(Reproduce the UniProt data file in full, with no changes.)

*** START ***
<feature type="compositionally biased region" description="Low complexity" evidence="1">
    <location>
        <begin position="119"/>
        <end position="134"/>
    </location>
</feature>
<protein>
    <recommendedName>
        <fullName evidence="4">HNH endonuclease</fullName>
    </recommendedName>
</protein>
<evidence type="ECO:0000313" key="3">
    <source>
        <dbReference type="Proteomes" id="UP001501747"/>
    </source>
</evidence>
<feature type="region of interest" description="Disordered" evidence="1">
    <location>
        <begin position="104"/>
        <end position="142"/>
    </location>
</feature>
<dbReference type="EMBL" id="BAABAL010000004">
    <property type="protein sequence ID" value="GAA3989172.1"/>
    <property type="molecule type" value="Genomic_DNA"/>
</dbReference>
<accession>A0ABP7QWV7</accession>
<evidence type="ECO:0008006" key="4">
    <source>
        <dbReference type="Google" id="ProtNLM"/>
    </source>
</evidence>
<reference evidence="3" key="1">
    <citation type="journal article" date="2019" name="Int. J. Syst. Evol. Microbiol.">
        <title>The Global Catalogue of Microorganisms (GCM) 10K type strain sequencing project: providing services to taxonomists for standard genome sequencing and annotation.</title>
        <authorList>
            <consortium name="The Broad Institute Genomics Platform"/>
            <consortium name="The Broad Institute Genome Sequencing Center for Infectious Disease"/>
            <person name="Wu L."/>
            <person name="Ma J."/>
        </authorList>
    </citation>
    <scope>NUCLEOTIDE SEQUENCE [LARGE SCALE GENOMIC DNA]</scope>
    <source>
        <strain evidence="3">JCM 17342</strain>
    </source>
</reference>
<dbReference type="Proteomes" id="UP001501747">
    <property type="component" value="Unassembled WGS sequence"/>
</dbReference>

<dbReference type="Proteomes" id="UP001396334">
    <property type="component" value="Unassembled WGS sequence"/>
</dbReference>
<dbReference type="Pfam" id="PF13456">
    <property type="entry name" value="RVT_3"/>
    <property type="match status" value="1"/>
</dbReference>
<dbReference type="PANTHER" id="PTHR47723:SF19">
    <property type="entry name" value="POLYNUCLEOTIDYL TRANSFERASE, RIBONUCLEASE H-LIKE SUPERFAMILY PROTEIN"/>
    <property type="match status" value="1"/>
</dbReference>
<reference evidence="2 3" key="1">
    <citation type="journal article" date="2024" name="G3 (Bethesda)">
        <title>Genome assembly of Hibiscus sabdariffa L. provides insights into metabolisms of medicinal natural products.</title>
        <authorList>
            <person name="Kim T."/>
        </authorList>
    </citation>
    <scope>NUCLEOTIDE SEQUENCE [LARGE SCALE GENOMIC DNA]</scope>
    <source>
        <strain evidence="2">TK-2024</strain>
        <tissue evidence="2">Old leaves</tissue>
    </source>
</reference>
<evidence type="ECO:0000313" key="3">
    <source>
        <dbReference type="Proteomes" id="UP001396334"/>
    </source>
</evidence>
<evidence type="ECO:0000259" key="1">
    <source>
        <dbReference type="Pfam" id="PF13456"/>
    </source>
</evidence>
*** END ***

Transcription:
<feature type="compositionally biased region" description="Low complexity" evidence="1">
    <location>
        <begin position="119"/>
        <end position="134"/>
    </location>
</feature>
<protein>
    <recommendedName>
        <fullName evidence="4">HNH endonuclease</fullName>
    </recommendedName>
</protein>
<evidence type="ECO:0000313" key="3">
    <source>
        <dbReference type="Proteomes" id="UP001501747"/>
    </source>
</evidence>
<feature type="region of interest" description="Disordered" evidence="1">
    <location>
        <begin position="104"/>
        <end position="142"/>
    </location>
</feature>
<dbReference type="EMBL" id="BAABAL010000004">
    <property type="protein sequence ID" value="GAA3989172.1"/>
    <property type="molecule type" value="Genomic_DNA"/>
</dbReference>
<accession>A0ABP7QWV7</accession>
<evidence type="ECO:0008006" key="4">
    <source>
        <dbReference type="Google" id="ProtNLM"/>
    </source>
</evidence>
<reference evidence="3" key="1">
    <citation type="journal article" date="2019" name="Int. J. Syst. Evol. Microbiol.">
        <title>The Global Catalogue of Microorganisms (GCM) 10K type strain sequencing project: providing services to taxonomists for standard genome sequencing and annotation.</title>
        <authorList>
            <consortium name="The Broad Institute Genomics Platform"/>
            <consortium name="The Broad Institute Genome Sequencing Center for Infectious Disease"/>
            <person name="Wu L."/>
            <person name="Ma J."/>
        </authorList>
    </citation>
    <scope>NUCLEOTIDE SEQUENCE [LARGE SCALE GENOMIC DNA]</scope>
    <source>
        <strain evidence="3">JCM 17342</strain>
    </source>
</reference>
<dbReference type="Proteomes" id="UP001501747">
    <property type="component" value="Unassembled WGS sequence"/>
</dbReference>

<dbReference type="Proteomes" id="UP001396334">
    <property type="component" value="Unassembled WGS sequence"/>
</dbReference>
<dbReference type="Pfam" id="PF13456">
    <property type="entry name" value="RVT_3"/>
    <property type="match status" value="1"/>
</dbReference>
<dbReference type="PANTHER" id="PTHR47723:SF19">
    <property type="entry name" value="POLYNUCLEOTIDYL TRANSFERASE, RIBONUCLEASE H-LIKE SUPERFAMILY PROTEIN"/>
    <property type="match status" value="1"/>
</dbReference>
<reference evidence="2 3" key="1">
    <citation type="journal article" date="2024" name="G3 (Bethesda)">
        <title>Genome assembly of Hibiscus sabdariffa L. provides insights into metabolisms of medicinal natural products.</title>
        <authorList>
            <person name="Kim T."/>
        </authorList>
    </citation>
    <scope>NUCLEOTIDE SEQUENCE [LARGE SCALE GENOMIC DNA]</scope>
    <source>
        <strain evidence="2">TK-2024</strain>
        <tissue evidence="2">Old leaves</tissue>
    </source>
</reference>
<evidence type="ECO:0000313" key="3">
    <source>
        <dbReference type="Proteomes" id="UP001396334"/>
    </source>
</evidence>
<evidence type="ECO:0000259" key="1">
    <source>
        <dbReference type="Pfam" id="PF13456"/>
    </source>
</evidence>